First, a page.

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eBook formateBook, (torrent)En
File size7.3 Mb
Pages count224
Book rating4.64 (63 votes)
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First and foremost, this is a youth book. Don't go in expecting sophisticated dialogue and intimate sex. In fact, I'm pretty sure the best age to read this book at would be anywhere between sixth to eighth grade.

The author doesn't seem to know much about the male psyche, yet she uses it as our main perspective. Michael seems to be hypersensitive to Riel's fiancé's scent. It comes off as though he's going to put his foster dad in a horrible awkward situation by getting infatuated with her.

As well with the women, he really, really, really drives the nail home with Rebecca, his girlfriend. He can't go two pages without mentioning how good her smile makes him feel, and how beautiful she is (with no detail! It's not like men are visually oriented!), without mentioning anything of, like, "a raging boner," or something, making him come off somewhat asexual but at the same time attracted to women, as if he should because every other guy is.

At points, it reads like an episode of a cop drama, which I'm not sure is a bad thing or not. The plot itself is an interesting setup, which is a predicament between what an eyewitness thinks and assumes he saw against the word of the suspect. As the protagonist and the suspect have a friendly history, he attempts to help him out.

The book outlines police methods clearly throughout the book, so I'm pretty sure it's meant to teach the reader in the process. The way they actually help out the suspect takes quite a stretch, though not far enough to diminish the suspension of disbelief.

At the beginning, the book conditions you against the suspect, while as it progresses, by sheer will of the protagonist, you're conditioned to believe the suspect is innocent, and as the book ends, it's a bit of a mixed bag. It's a good thing, since the book is still somewhat unpredictable for even readers above the intended audience.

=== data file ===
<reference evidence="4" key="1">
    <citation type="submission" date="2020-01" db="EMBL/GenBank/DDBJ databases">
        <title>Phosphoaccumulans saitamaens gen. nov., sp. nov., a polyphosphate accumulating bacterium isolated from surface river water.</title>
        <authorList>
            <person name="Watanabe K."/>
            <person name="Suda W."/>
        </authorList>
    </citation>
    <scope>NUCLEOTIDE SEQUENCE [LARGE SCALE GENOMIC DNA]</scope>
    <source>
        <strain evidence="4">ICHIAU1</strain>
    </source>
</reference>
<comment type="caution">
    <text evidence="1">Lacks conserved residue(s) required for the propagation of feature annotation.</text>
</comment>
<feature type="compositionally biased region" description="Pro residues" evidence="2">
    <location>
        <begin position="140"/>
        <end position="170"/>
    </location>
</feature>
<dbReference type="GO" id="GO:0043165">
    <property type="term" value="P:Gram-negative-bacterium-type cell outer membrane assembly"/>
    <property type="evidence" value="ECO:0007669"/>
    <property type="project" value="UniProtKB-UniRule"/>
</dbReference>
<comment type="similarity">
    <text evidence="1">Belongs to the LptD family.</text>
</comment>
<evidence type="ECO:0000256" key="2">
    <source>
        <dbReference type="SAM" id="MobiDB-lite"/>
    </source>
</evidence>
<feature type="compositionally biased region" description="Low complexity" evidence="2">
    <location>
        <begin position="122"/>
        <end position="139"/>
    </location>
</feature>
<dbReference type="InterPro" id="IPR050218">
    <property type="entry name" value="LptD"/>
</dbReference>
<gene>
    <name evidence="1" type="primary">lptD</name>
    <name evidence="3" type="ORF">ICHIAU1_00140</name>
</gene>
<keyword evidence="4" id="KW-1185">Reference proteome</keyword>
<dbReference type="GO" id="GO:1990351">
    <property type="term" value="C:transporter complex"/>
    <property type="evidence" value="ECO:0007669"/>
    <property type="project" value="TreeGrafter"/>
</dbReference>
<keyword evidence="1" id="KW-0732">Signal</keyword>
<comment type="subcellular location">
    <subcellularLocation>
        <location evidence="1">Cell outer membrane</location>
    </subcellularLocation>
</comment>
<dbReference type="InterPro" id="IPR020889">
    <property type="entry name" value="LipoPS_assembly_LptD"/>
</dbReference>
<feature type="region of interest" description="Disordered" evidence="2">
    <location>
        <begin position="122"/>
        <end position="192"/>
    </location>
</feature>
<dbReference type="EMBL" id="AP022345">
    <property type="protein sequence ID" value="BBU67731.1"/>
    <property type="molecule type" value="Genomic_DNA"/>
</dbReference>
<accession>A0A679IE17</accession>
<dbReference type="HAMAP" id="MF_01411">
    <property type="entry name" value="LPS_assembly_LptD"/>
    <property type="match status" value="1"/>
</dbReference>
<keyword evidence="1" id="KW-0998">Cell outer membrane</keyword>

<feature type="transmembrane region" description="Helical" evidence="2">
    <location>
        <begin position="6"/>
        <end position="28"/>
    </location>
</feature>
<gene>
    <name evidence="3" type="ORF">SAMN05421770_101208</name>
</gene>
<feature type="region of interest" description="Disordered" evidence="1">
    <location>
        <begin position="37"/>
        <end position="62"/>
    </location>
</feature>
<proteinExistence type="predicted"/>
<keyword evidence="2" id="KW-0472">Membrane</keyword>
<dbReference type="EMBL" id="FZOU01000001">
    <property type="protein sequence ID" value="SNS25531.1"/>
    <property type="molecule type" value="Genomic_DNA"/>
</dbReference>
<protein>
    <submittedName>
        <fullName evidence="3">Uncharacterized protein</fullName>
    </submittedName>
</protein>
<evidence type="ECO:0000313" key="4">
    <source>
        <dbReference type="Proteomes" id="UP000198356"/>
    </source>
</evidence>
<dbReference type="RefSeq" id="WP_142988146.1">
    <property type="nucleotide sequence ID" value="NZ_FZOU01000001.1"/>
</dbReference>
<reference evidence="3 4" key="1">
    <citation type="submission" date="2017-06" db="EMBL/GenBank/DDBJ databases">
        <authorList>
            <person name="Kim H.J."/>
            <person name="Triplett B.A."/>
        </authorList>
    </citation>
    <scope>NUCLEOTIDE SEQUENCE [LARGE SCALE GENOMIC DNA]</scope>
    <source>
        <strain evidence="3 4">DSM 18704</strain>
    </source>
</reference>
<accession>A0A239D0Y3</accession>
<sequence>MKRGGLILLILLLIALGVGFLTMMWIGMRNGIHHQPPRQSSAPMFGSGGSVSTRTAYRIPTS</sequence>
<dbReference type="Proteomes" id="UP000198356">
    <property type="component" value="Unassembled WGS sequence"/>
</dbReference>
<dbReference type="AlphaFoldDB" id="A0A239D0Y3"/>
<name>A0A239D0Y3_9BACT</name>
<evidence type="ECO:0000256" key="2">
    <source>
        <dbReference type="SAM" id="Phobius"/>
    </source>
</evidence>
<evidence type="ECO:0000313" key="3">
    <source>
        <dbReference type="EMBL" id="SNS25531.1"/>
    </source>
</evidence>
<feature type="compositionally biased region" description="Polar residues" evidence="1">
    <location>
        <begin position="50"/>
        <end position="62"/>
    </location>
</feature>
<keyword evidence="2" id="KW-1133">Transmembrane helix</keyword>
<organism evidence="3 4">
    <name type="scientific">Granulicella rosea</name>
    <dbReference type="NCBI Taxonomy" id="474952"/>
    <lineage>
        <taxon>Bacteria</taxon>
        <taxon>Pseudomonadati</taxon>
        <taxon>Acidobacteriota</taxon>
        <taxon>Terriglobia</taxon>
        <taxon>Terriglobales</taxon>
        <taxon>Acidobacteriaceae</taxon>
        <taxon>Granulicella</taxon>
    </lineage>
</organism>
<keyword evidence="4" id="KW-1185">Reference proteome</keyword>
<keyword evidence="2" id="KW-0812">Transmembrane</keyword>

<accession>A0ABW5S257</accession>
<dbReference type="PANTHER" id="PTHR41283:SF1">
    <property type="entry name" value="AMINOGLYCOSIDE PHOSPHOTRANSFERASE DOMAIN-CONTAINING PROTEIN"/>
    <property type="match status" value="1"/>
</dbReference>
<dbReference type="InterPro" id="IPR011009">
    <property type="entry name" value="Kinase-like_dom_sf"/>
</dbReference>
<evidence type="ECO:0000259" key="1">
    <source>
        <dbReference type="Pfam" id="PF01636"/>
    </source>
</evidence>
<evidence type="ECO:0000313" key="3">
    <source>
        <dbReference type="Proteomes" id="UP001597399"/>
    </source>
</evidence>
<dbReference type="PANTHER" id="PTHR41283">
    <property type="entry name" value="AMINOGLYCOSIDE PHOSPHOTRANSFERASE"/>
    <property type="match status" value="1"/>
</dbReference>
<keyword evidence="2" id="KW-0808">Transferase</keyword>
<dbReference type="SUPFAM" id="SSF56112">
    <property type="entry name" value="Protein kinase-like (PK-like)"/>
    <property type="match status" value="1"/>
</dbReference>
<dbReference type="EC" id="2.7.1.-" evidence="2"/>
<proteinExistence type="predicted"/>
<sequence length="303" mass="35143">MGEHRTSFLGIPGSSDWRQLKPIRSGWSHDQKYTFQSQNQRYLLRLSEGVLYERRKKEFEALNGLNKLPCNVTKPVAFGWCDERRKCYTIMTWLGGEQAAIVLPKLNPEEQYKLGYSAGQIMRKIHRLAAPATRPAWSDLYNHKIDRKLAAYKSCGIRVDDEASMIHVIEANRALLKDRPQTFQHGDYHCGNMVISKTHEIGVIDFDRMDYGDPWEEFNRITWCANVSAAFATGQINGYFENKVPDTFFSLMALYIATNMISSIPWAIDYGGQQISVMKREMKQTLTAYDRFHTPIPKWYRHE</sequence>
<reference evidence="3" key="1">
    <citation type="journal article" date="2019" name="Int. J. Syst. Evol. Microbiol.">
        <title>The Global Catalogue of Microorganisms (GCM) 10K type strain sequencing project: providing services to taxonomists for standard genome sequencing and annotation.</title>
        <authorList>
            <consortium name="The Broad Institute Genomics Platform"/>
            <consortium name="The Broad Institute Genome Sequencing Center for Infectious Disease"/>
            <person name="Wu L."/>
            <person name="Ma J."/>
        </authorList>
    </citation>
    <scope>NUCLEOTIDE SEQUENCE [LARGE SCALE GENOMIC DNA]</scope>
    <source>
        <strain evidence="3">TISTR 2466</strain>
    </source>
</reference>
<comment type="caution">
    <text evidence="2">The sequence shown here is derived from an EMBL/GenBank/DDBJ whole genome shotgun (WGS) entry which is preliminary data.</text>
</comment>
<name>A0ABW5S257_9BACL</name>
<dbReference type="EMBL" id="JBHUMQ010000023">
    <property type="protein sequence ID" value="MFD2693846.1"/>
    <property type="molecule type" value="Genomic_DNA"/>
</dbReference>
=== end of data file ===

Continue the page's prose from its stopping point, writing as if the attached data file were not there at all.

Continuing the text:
The book flows day by day, and events that occur take up as much time as they would in the real world, so it flows properly. The book seems to expect me to keep up what day it is, though I'm not one to remember that.

All the sleuthing is done by the protagonist's girlfriend, with the protagonist along for the ride. Every single person she 'interrogates' (by asking politely) seems to have no problem coming onto what is essentially jailbait, though this is Toronto, so it's expected.

Finally, the background information of the relationships between the characters is oddly dark for a youth novel - foster parents, friends that get in trouble with the police, robbery and even murder (with descriptions of where and how the bullet punctured) is odd to find in books of this calibre. Therefore, I like it for what it is, a youth novel, even though it has elements that would provide a smooth transition to adult murder mystery books.

Tags: download, norah mcclintock, ebook, pdf, seeing and believing (mike & riel, #4)

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